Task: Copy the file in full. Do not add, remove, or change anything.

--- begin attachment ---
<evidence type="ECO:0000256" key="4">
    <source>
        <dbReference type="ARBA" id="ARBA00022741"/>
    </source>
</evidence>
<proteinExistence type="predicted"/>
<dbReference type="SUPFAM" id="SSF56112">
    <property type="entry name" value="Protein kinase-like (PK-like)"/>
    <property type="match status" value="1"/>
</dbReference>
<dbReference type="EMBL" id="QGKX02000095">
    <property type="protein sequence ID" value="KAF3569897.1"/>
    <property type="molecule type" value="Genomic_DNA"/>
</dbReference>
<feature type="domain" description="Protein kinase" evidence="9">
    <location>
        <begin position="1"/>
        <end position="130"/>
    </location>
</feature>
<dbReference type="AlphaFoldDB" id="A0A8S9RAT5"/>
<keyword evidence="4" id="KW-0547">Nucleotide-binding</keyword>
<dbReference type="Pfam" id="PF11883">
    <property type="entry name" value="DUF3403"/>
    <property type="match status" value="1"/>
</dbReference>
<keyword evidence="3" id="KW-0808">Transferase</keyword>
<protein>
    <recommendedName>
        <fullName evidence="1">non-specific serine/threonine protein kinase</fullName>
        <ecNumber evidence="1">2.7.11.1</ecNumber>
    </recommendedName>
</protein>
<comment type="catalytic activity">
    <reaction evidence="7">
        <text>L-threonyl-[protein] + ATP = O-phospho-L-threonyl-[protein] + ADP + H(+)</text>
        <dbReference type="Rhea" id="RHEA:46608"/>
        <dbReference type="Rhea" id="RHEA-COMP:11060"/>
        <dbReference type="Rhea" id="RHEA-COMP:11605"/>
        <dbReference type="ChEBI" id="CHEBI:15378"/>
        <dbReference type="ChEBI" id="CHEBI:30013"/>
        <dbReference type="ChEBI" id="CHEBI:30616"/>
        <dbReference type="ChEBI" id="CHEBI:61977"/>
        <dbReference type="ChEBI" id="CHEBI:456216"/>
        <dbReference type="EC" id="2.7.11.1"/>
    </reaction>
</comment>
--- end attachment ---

<evidence type="ECO:0000256" key="4">
    <source>
        <dbReference type="ARBA" id="ARBA00022741"/>
    </source>
</evidence>
<proteinExistence type="predicted"/>
<dbReference type="SUPFAM" id="SSF56112">
    <property type="entry name" value="Protein kinase-like (PK-like)"/>
    <property type="match status" value="1"/>
</dbReference>
<dbReference type="EMBL" id="QGKX02000095">
    <property type="protein sequence ID" value="KAF3569897.1"/>
    <property type="molecule type" value="Genomic_DNA"/>
</dbReference>
<feature type="domain" description="Protein kinase" evidence="9">
    <location>
        <begin position="1"/>
        <end position="130"/>
    </location>
</feature>
<dbReference type="AlphaFoldDB" id="A0A8S9RAT5"/>
<keyword evidence="4" id="KW-0547">Nucleotide-binding</keyword>
<dbReference type="Pfam" id="PF11883">
    <property type="entry name" value="DUF3403"/>
    <property type="match status" value="1"/>
</dbReference>
<keyword evidence="3" id="KW-0808">Transferase</keyword>
<protein>
    <recommendedName>
        <fullName evidence="1">non-specific serine/threonine protein kinase</fullName>
        <ecNumber evidence="1">2.7.11.1</ecNumber>
    </recommendedName>
</protein>
<comment type="catalytic activity">
    <reaction evidence="7">
        <text>L-threonyl-[protein] + ATP = O-phospho-L-threonyl-[protein] + ADP + H(+)</text>
        <dbReference type="Rhea" id="RHEA:46608"/>
        <dbReference type="Rhea" id="RHEA-COMP:11060"/>
        <dbReference type="Rhea" id="RHEA-COMP:11605"/>
        <dbReference type="ChEBI" id="CHEBI:15378"/>
        <dbReference type="ChEBI" id="CHEBI:30013"/>
        <dbReference type="ChEBI" id="CHEBI:30616"/>
        <dbReference type="ChEBI" id="CHEBI:61977"/>
        <dbReference type="ChEBI" id="CHEBI:456216"/>
        <dbReference type="EC" id="2.7.11.1"/>
    </reaction>
</comment>